Budget, Marijuana Bills Appear to Be Linked
STATE HOUSE, BOSTON — Negotiations over a new state budget and legislation overhauling the retail marijuana legalization law might appear on paper to have little to do with one another.
But multiple sources close to the deliberations told the News Service on Wednesday that the fates of the two bills have become inextricably linked, with some officials now believing that a compromise on the budget is contingent on the House and Senate first agreeing to the parameters of legal marijuana oversight and taxation.
"The budget is all about marijuana right now," said one legislative source.
Legislators returned to Beacon Hill on Wednesday after mostly hitting the pause button on negotiations for the Fourth of July holiday weekend.
The new fiscal year began Saturday with a temporary budget in place allowing Massachusetts to avoid the types of partial government shutdowns that spurred warring lawmakers and governors in other states like Maine and New Jersey to reach deals over the holiday.
The conference committee negotiating marijuana regulations gathered Wednesday morning in a House antechamber to resume talks after the weekend break, while a separate group of six lawmakers working on the fiscal 2018 budget continue to share ideas, according to House and Senate leaders.
"I know they're meeting," Speaker Pro Tempore Patricia Haddad said after adjourning the House session for the day where she presided.
By keeping budget talks open, House and Senate leadership can preserve extra chits to trade in an effort to broker a deal on marijuana. Holding back from signing off on a budget deal could also give the House leverage in negotiations with the Senate, where members favored making far fewer changes to the 2016 ballot law than House lawmakers and are content to leave much of the ballot law in place.
Settling on a tax rate for retail marijuana sales and deciding who should have the authority to ban retail pot shops from a city or town continue to be two of the major sticking points, according to sources.
In contrasting bills, the House voted last month to set a mandatory tax rate on marijuana sales at 28 percent, but the Senate opted to leave the tax structure in the ballot law unchanged at a maximum 12 percent.
Two sources told the News Service that Senate negotiators, as recently as late last week, indicated a willingness to go as high as 18 percent, but House conferees were pushing for an even split between the two proposals at 20 percent.
Rep. Todd Smola, a Warren Republican and the ranking minority member of the House Ways and Means Committee, said budget conferees continue to talk, but in the State House tradition of keeping conference deliberations private declined to go into details.
"We're working at it. I don't anticipate tonight, but anything's possible. I anticipated something two weeks ago," Smola said as he returned to his office after the House adjourned its informal session.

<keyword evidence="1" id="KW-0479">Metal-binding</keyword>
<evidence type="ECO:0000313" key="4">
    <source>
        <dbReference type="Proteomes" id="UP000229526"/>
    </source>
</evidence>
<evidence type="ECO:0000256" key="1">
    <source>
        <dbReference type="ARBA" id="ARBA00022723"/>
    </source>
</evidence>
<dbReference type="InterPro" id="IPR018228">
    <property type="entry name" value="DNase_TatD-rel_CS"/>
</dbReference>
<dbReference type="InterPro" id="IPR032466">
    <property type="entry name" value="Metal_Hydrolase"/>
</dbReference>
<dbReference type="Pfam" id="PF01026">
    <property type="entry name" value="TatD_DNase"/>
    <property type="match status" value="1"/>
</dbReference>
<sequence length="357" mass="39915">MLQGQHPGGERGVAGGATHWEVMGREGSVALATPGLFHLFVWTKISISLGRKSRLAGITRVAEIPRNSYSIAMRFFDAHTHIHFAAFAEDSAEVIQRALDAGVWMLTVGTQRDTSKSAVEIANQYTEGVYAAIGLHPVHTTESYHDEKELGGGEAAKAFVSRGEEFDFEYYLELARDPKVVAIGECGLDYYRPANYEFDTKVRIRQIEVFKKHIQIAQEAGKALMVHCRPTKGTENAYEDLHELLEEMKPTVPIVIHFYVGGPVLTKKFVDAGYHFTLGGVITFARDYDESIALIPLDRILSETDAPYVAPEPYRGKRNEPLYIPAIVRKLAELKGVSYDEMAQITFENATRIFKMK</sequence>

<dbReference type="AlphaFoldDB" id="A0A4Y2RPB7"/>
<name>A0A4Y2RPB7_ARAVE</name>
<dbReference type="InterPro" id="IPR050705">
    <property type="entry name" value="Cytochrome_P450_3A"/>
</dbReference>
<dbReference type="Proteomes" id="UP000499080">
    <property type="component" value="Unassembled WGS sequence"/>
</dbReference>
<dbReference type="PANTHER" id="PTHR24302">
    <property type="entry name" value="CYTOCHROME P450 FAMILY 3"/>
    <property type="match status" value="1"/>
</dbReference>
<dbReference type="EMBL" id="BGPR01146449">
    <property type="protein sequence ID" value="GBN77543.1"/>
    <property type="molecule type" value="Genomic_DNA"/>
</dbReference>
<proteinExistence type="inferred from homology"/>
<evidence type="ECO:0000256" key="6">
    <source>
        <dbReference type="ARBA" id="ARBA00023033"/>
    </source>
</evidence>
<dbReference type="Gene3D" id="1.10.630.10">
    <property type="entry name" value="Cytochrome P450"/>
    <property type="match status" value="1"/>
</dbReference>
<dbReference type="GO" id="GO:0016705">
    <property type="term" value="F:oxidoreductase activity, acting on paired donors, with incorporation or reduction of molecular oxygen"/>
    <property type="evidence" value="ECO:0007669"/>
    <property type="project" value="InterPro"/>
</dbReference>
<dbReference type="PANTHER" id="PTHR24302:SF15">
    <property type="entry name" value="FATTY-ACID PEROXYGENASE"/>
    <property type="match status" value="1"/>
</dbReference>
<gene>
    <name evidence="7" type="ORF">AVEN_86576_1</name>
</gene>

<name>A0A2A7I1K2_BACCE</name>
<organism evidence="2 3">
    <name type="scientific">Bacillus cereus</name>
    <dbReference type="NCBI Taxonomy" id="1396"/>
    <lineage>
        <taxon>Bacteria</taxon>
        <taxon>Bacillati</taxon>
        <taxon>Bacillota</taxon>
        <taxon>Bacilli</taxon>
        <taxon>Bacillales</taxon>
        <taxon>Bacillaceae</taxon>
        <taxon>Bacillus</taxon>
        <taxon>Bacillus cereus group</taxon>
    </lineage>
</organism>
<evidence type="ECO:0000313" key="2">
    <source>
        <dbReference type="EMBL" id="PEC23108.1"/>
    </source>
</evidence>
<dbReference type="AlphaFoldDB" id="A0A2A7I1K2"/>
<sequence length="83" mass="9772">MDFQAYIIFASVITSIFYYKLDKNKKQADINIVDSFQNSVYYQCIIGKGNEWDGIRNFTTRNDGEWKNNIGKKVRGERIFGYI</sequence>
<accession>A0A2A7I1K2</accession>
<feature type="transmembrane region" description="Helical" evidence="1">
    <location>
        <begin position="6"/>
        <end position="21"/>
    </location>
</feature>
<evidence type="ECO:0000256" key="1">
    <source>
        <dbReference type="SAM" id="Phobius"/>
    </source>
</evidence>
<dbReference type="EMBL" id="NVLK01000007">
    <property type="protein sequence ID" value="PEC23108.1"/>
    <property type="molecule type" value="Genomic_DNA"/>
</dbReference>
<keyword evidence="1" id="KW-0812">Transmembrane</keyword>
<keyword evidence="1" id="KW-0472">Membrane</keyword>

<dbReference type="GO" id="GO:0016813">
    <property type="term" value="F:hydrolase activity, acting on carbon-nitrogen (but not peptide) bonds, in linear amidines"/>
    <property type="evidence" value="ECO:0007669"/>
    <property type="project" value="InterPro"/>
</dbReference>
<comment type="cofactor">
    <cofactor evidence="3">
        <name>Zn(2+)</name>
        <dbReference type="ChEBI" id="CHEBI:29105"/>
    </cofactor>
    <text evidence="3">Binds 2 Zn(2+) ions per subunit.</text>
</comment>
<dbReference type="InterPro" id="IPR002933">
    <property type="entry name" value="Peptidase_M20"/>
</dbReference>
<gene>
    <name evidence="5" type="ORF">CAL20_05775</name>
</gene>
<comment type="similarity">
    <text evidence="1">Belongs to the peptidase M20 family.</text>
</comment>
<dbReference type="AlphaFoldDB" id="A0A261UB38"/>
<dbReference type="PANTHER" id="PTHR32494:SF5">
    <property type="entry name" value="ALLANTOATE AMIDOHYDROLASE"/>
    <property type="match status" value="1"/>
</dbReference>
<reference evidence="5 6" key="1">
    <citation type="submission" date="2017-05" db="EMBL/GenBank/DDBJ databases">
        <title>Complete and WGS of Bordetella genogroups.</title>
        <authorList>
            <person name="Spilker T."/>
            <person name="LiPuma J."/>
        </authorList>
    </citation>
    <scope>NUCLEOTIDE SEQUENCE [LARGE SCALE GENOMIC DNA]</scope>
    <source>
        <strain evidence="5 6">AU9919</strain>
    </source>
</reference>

House leaders scheduled another informal session for Thursday in a sign that a compromise would likely be another day away, at least.
"I wouldn't say we're far apart, no. I would say there's some differences," Smola said of the budget.
Senate President Stanley Rosenberg said Wednesday he didn't think the budget and marijuana bills had to be a package deal.
Asked whether he would want to take votes on both bills the same day, the Amherst Democrat said, "It's an option, I'm not fixated on that."
Spokespeople for the House and Senate Ways and Means Committees did not respond to a request for comment on whether budget talks have been tied to negotiations in the marijuana conference committee.
In the absence of a state budget, Newton Mayor Setti Warren, who is running for governor as a Democrat, warned of a coming "new age of austerity" in Massachusetts if those on Beacon Hill didn't stop the "secrecy and fiscal games and gimmicks."
"It is hard to justify--or even explain--why five days after the start of the new fiscal year there are no signs that Beacon Hill has a plan to deal with this year's $400 million shortfall or next year's projected $1 billion budget gap. One-time fixes and fiscal gimmicks have become an annual spectacle that distract us all from more alarming signs that our budget process has gone off the rails. Most disturbing is the entire process goes on behind closed doors with zero transparency," Warren said in a statement.
Warren did not mention specific "gimmicks" that he took issue with, but Gov. Charlie Baker has in the past taken issue with the Legislature's preference for underfunding some accounts, such as indigent defense counsel services, in the annual spending bill and then using mid-year supplemental appropriation bills to supply additional money as the need arises.
While it's unknown how the Legislature will fund the Committee for Public Counsel Services in the fiscal 2018 budget, officials at CPCS confirmed to the News Service Wednesday that the agency has run out of money for fiscal 2017 cases and will not be able to pay attorneys until a final deficiency budget is passed later this year.
One official said the price tag will be roughly $25 million to pay lawyers who have performed services for indigent clients.
The Legislature and Baker administration are waiting for finalized June tax collection totals to come in later this month. Those revenues will determine how big of a budget gap Baker will need to close for the fiscal year that ended Friday after tax collections through May were running $439 million behind projections.
Baker told the News Service on Friday that he would detail the steps he has taken to control spending and close the final gap when he files the close-out deficiency budget for fiscal 2017 later this summer.
--Matt Murphy, State House News Service